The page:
Klout's New App Cinch Is Like Quora, But More Social

Klout tries to score your social media influence, but now it's also trying to leverage its users' expertise to answer questions. Like, er, Quora.

Klout is best known for its social influence measurements--rating how much its users can influence their social graph with interactions on Twitter, Facebook, and so on and then monetizes its results. But the company this week released a new app called Cinch, and it's very different. Cinch is, at first blush, a lot like Quora. But where Quora is perhaps best described as crowdsourced, Cinch is more about the social graph.

Cinch, according to TheNextWeb, is like Quora and Klout mixed together. When a user asks a question to the community, the app's algorithms scour the user base and try to match the question to an expert with the right knowledge. The answers are then communicated privately. In this way, it's the opposite of Quora's open-answer forum, which also lets other users not involved in the conversation see the interactions. Cinch uses Facebook authentication, so you don't have to be a Klout user to take part. Its success seems to hinge on matching questions with the right expertise, so that questioners don't have to sift through a lot of inaccurate or inappropriate answers.

Klout is itself controversial, with early questions about the reliability of its social graphing algorithms and also dubiousness about how entities like employers may be putting too much emphasis on an employee's Klout score. Do you think the company can make more of a splash with its new Q&A app?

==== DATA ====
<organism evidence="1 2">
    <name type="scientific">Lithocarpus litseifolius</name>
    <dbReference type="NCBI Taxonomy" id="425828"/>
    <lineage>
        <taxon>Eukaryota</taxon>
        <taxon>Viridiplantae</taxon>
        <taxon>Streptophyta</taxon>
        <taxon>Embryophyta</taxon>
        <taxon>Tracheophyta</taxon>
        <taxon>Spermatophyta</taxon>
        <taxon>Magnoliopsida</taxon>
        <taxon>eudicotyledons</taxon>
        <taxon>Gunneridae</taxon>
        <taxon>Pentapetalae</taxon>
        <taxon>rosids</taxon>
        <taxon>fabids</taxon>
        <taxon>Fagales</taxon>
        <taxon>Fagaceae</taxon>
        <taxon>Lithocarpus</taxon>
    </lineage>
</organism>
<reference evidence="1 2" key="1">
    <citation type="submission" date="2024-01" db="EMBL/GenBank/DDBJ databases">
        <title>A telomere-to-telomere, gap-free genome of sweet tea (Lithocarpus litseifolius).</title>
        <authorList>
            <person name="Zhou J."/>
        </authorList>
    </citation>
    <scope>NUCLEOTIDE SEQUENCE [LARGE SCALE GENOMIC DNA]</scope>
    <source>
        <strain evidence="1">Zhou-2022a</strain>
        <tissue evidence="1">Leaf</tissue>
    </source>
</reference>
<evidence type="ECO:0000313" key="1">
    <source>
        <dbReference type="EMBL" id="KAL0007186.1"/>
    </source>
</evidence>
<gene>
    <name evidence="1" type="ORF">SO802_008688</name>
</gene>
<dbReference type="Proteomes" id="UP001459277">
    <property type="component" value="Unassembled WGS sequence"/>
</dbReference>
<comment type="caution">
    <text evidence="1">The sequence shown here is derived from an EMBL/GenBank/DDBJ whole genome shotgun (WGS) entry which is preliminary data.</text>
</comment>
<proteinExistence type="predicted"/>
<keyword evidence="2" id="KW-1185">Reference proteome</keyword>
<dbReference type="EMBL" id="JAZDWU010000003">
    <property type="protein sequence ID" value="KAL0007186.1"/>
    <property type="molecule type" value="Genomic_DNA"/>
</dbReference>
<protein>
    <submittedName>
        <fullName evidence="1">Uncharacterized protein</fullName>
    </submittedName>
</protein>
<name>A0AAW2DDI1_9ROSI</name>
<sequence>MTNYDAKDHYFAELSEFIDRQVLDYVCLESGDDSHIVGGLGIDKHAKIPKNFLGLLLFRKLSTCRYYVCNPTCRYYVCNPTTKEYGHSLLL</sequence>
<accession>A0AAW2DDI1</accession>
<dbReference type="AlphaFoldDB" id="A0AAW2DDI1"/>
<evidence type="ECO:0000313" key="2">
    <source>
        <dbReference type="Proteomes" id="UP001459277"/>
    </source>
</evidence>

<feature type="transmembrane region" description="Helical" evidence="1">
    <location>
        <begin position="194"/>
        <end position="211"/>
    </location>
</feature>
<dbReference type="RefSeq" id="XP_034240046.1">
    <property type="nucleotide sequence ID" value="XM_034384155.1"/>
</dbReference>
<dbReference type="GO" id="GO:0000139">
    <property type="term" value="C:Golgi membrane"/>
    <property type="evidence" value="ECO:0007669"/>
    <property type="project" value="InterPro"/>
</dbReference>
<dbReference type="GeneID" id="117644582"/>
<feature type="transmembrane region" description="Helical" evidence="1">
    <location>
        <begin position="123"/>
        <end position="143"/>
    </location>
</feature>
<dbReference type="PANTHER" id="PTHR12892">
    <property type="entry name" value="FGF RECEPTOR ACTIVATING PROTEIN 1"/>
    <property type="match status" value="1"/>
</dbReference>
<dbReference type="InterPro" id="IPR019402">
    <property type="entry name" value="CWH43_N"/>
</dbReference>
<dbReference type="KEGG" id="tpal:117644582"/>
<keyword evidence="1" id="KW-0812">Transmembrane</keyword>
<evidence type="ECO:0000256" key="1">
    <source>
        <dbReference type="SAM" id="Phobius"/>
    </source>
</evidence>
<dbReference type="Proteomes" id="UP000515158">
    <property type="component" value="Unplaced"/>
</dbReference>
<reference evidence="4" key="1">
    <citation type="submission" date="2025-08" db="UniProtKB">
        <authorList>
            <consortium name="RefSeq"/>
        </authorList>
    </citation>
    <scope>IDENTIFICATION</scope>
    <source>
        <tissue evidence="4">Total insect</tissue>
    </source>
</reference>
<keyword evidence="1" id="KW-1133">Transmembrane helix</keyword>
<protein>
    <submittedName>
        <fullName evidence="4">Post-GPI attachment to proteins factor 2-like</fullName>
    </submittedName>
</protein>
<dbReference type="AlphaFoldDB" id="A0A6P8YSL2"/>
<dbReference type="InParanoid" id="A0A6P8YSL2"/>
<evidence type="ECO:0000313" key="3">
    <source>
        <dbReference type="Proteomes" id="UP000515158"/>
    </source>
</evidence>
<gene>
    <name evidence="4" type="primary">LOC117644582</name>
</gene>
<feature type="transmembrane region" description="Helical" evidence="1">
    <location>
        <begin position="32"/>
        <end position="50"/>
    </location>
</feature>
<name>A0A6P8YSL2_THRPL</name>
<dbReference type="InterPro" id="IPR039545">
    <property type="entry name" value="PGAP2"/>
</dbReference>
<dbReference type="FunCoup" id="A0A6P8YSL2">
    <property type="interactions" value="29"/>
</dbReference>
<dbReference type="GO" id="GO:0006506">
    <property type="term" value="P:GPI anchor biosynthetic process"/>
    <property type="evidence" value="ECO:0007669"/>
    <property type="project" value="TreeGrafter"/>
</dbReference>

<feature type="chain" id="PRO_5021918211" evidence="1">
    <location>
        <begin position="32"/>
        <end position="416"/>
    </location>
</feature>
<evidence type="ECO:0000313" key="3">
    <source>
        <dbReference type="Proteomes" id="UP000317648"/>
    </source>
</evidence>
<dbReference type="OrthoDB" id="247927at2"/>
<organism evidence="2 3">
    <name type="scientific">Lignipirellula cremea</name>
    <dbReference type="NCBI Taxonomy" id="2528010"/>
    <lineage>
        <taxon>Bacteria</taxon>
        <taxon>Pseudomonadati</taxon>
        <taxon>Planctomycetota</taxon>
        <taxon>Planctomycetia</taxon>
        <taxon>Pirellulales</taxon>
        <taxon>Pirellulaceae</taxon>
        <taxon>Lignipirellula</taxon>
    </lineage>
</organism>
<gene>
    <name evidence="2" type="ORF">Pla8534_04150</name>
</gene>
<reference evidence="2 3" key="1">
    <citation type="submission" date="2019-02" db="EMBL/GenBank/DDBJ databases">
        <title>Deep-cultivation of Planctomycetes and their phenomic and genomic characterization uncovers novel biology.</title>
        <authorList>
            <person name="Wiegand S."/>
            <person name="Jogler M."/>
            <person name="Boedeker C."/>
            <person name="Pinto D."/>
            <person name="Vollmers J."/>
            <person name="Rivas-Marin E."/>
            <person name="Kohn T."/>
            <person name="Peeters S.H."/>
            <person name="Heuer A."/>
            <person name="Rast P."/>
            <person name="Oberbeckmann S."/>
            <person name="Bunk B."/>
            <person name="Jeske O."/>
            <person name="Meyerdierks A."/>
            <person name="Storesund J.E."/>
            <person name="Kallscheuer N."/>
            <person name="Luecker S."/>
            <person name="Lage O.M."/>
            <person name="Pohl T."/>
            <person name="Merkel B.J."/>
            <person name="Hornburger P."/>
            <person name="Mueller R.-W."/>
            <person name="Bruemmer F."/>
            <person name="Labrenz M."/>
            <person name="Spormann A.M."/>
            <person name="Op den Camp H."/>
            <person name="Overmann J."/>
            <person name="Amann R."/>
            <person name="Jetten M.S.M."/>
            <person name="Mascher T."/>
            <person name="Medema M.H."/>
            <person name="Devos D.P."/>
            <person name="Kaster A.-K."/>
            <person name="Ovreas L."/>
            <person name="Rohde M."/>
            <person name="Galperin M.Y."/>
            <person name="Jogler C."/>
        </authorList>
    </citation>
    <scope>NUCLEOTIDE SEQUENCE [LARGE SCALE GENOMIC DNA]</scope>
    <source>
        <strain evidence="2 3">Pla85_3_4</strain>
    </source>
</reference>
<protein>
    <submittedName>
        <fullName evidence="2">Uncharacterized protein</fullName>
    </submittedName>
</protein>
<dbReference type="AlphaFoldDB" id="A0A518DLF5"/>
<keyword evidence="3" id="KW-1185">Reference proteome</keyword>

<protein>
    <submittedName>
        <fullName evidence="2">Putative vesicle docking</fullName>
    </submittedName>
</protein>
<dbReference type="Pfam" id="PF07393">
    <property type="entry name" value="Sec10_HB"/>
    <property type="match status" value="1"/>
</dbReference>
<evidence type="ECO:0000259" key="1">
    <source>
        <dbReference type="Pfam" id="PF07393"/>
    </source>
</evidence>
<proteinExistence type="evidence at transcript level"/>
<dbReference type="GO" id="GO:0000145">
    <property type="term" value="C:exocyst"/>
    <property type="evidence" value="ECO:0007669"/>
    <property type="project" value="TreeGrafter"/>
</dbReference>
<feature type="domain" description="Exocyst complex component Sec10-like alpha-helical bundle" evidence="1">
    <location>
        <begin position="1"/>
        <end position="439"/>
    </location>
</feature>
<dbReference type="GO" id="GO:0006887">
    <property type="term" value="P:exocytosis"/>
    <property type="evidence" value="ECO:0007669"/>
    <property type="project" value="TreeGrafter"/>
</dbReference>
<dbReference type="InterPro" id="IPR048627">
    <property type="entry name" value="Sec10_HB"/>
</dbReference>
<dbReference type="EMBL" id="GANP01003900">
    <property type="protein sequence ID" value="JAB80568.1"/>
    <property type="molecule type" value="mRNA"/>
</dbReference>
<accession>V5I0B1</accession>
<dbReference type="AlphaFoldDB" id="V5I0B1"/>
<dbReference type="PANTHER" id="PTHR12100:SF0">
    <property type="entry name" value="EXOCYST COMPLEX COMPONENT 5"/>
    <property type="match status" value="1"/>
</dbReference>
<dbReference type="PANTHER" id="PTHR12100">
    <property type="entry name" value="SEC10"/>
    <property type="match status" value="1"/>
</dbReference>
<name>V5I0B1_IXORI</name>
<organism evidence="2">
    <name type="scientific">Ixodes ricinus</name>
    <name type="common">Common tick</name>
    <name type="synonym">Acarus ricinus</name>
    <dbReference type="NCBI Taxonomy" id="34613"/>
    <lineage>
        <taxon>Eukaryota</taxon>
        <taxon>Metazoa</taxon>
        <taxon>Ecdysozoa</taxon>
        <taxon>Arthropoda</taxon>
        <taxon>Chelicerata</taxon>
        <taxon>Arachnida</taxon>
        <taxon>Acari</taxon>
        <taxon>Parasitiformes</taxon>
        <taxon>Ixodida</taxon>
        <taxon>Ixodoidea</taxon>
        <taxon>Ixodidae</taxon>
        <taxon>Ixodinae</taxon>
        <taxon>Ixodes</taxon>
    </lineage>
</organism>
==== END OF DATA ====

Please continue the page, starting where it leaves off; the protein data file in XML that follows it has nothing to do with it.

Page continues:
[Image via Flickr user: Duncan Hull]

Add New Comment

4 Comments

  • Holly Jahangiri

    So, the questions we've been answering have been beefing up content for Cinch? Would've been nice to know that was the plan for it all along.

  • Jamil Buie

    Come on now Holly, you should know better than to think something in life is free. All you content you generate on a free site is monetized in one way or another.

  • Holly Jahangiri

    That's not exactly the point. When I write (or "generate content" if you prefer to liken the effort to a factory), I own the copyright. I answered questions on Klout - for Klout and its users. I can't even use Cinch, and it didn't exist when I answered the questions. If that content is subsequently monetized in an app, don't you think contributors (without whom there would be no content and no reason FOR an app) ought to share in the profits?